Report: Energy storage is starting to become standard for utilities
The Smart Electric Power Alliance said the vast majority of the utilities they surveyed plan to offer behind-the-meter storage programs for their residential and commercial customers.
According to a new report by the Smart Electric Power Alliance (SEPA), utilities are about to enter the energy storage market in a significant way.
The survey, based on responses from 115 utilities, shows that 72% of them are planning on offering behind-the-meter energy storage opportunities for their residential customers, while 80% plan on offering programs to their commercial/industrial customers.
Currently, the market is small – only 622 MW of energy storage, producing 661 MWh – are currently online. Of that, 207 MW producing 257 MWh came online last year. Residential deployments accounted for 4.5 MW (7.5 MWh); non-residential accounted for 54 MW (68 MWh); and utility-supply accounted for 151 MW (181.6 MWh).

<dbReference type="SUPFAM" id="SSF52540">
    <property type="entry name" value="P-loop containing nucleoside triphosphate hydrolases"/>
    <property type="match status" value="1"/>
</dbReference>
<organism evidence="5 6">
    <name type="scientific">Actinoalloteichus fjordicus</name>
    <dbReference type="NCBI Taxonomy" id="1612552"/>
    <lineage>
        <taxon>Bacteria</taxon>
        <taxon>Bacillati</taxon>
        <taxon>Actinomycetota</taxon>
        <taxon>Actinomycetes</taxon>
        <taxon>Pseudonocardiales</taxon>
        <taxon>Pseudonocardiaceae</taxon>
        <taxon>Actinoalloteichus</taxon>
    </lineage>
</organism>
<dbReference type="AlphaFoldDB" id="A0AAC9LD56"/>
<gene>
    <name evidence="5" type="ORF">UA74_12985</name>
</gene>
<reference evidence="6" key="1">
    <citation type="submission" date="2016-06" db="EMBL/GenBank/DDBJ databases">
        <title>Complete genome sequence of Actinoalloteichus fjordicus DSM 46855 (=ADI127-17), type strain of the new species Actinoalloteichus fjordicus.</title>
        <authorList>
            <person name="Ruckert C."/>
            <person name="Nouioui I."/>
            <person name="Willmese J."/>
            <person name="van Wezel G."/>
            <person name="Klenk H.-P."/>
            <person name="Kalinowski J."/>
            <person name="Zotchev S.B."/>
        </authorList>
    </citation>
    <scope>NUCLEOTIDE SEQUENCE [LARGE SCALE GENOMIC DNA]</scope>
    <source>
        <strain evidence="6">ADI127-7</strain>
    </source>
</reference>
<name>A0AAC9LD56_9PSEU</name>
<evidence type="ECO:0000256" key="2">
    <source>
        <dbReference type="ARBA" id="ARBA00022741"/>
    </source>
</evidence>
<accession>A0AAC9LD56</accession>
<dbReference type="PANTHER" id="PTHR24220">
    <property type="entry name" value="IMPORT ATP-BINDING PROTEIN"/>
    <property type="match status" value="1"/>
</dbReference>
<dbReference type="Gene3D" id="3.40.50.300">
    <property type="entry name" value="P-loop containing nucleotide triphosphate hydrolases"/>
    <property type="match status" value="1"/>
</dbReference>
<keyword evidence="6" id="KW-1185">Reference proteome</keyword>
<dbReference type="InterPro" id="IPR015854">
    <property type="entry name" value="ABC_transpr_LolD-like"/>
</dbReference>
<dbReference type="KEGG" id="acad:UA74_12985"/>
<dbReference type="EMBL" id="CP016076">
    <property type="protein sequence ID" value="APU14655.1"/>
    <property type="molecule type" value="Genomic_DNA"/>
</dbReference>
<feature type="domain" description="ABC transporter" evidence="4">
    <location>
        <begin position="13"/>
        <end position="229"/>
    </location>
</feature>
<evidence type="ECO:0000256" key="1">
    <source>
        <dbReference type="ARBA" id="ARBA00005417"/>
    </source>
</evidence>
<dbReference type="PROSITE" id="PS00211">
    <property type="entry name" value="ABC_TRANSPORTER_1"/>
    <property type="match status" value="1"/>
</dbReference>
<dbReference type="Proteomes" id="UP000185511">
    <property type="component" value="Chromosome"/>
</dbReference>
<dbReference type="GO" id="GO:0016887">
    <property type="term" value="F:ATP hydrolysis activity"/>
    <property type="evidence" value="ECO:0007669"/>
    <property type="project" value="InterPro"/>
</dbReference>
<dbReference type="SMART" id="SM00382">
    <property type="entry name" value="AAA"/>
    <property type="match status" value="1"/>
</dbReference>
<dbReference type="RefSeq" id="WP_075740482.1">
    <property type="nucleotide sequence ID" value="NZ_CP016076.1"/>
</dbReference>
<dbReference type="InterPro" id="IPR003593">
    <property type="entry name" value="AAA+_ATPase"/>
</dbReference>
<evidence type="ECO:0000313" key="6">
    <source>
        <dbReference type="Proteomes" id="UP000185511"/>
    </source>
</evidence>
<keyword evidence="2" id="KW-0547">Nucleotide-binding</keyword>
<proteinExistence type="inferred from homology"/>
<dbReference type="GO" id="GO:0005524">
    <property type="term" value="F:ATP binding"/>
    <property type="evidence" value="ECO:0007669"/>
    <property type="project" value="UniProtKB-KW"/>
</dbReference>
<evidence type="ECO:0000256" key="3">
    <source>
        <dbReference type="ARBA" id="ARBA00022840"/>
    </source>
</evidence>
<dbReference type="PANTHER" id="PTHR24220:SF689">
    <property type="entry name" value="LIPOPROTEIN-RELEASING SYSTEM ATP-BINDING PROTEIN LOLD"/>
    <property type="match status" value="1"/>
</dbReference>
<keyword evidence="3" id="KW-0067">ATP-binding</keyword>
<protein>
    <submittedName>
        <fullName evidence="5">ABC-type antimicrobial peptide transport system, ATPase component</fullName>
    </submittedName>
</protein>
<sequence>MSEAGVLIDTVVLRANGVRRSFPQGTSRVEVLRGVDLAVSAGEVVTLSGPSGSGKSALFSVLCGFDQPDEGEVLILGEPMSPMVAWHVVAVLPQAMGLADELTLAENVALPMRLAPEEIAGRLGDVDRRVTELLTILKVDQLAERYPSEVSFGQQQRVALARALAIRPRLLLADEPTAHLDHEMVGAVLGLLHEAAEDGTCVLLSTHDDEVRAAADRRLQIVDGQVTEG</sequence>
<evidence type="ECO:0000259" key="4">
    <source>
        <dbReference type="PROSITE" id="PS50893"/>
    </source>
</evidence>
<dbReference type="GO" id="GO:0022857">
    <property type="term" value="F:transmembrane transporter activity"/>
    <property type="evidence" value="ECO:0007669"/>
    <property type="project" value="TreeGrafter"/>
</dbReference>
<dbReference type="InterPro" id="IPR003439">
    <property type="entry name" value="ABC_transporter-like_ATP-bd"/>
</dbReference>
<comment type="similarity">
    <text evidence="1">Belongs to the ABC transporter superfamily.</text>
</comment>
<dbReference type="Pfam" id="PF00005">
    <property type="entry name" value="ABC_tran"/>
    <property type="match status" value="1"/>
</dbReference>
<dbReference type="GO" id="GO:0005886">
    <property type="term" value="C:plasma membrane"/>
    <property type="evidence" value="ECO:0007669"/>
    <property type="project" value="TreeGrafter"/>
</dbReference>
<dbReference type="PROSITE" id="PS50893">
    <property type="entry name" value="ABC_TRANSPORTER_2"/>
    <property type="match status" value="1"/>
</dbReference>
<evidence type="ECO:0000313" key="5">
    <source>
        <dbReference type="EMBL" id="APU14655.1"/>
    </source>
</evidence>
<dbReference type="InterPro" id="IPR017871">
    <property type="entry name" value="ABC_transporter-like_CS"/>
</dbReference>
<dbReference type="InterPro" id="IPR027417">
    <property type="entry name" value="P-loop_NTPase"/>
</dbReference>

What is most intriguing about the survey, however, is where the new energy storage is coming online.
While California still led the way in connecting energy storage in 2016 (121 MW, 177 MWh), Indiana (22 MW, 21 MWh) and Ohio (16 MW, 6 MWh) came in second and third. As pv magazine reported in July, the U.S. Midwest is quickly becoming a hot solar market, with Minnesota and Illinois leading the way. Energy storage can only help those burgeoning markets expand further.
Southern California Edison installed 40% of last year’s new energy storage supply, while Indianapolis Power & Light produced 8%.